By Kathryn Gray
“Respect your elders, they graduated without Google!”
The sign made me laugh out loud as I drove along Eastern Avenue. But my smile soon faded while I stood in line with others daring to attempt self-checkout at the local Meijer. “You suck!” was the comment hurled by a young girl at her mother as the teen angrily crossed her arms over her chest and stomped toward the exit. There was dead silence in the checkout area. The mother sighed as she continued in vain to get the scanner to read the crumpled bar code on a bag of chips.
No one said a word. Respect your elders indeed.
Have we become so desensitized to violence and ugly words that we no longer react? In fictitious TV families, in schools, and in our own government the concept of respect is fading fast.
I recall reading a Pew Research Center study that stated, “Roughly 10,000 Baby Boomers will turn 65 and about 10,000 more will cross that threshold every day for the next 25 years.” These are the days when our elders will be numerous in our communities. These people, these walking “treasure chests,” have been through it all. They are filled with information, history, knowledge, and wisdom. Pope Francis spoke to the youth of Rio de Janeiro on August, 1, 2013. He stressed, “This relationship and this dialogue between generations is treasure to be preserved and strengthened.”
My favorite treasure chest is Katherine Myers, or “Grandma Kate” as she is affectionately known. Kate is not a blood relative, but since I never had the privilege of interacting with my own grandparents, she has graciously allowed me to adopt her. We met at least 20 years ago at Kentwood Christian Church. Kate is a beautiful young-at-heart woman who is just a few years shy of having Willard Scott flash her smiling picture on a Smucker’s jar. Kate is like royalty in my eyes. She “holds court” on Sunday mornings in our church mall, sitting at a small glass-top table with a dollar-store sign that announces, “This table is reserved for our coffee hostess, Kate Myers, and her party.” And a party it is!
One by one they come, young and seasoned, bikers and businessman, to pay their respects to Grandma Kate. Children run from the front door to her table where she beams, “Give Grandma a hug!” with arms outstretched. She lifts her hands in a silent clapping motion as each new face approaches, with the simple joy of visiting with what she calls “her people.”
The bounty found in Kate’s treasure chest includes giving birth to eight children and raising six, losing her 19 year old daughter to asthma, living through the Great Depression and two World Wars, the second of which accounted for the scars left on her husband, Jerry, a returning veteran. Kate was once invited to travel with the Gaither Gospel group, worked daily as a hairdresser, and volunteered her time playing piano for the generations of children at Kentwood Child Development Center.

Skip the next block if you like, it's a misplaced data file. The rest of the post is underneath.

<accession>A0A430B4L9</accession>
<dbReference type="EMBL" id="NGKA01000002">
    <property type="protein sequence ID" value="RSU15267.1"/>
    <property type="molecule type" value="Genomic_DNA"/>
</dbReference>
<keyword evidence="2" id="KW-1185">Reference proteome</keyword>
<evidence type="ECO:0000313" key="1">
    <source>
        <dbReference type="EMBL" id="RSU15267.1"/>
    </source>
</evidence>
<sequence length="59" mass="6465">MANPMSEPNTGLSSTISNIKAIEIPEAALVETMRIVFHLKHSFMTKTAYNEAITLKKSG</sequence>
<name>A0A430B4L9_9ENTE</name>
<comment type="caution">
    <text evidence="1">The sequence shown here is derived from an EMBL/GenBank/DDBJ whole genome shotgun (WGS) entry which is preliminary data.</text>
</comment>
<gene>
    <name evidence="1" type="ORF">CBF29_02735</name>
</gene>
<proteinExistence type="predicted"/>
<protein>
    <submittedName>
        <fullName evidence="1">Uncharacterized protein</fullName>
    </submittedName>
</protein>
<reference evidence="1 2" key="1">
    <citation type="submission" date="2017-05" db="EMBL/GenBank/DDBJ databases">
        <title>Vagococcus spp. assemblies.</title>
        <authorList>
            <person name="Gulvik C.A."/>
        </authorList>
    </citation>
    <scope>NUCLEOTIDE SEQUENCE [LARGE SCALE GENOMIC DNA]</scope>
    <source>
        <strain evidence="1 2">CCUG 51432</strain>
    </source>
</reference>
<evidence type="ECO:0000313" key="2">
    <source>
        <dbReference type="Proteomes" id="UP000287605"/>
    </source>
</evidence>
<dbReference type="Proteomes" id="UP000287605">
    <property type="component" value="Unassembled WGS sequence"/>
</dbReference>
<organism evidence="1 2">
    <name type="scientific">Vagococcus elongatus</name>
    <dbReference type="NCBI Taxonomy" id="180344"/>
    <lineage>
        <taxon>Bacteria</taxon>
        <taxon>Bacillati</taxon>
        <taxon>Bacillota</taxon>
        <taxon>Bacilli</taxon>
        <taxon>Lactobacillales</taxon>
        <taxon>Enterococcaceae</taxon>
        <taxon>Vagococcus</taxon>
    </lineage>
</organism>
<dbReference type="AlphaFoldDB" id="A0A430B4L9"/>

The treasure is all there waiting to be passed down to the more than 70 grandchildren and great-grandchildren that are her legacy. Kate is still giving of herself on Wednesdays when she travels to Rehoboth Assisted Living Facilities to play the piano and engage other seasoned citizens in song.
Less than a year ago Grandma Kate lived and functioned quite independently; but Father Time, as he will, sped up the hands of the clock and has whittled her world down a little piece at a time. She moved in with her daughter, Patricia, and her husband Ken, who grant her dignity and lovingly take care of her every need. Next came the surrender of her trusted Toyota and car keys. A few health concerns and gentle deterioration of her mind have slowed the pace of her life, except for Sunday mornings. When I ask Kate what her favorite Bible verse is she claps her hands together and smiles, “God is love!” She winks as she adds, “Love covers a multitude of sins.” Kate’s treasure is smaller now, but she still shares gems and shiny nuggets of wisdom that illuminate what is truly important in life: Faith and Family.
Treasure chests can be found throughout our community, in our churches, and in our own families. The number of elders will be increasing in the coming years. It has been said, “Respect must be earned, not given.” These members of the Greatest Generation should be revered, respected, and given the dignity they have earned. Our current culture is fast-paced, driven by immediate gratification, immersed in instant media, and surrounded by technology like never before. Maybe I should have tracked down the young girl in the store and explained the concept of “respect your elders” to her; maybe she could Google it.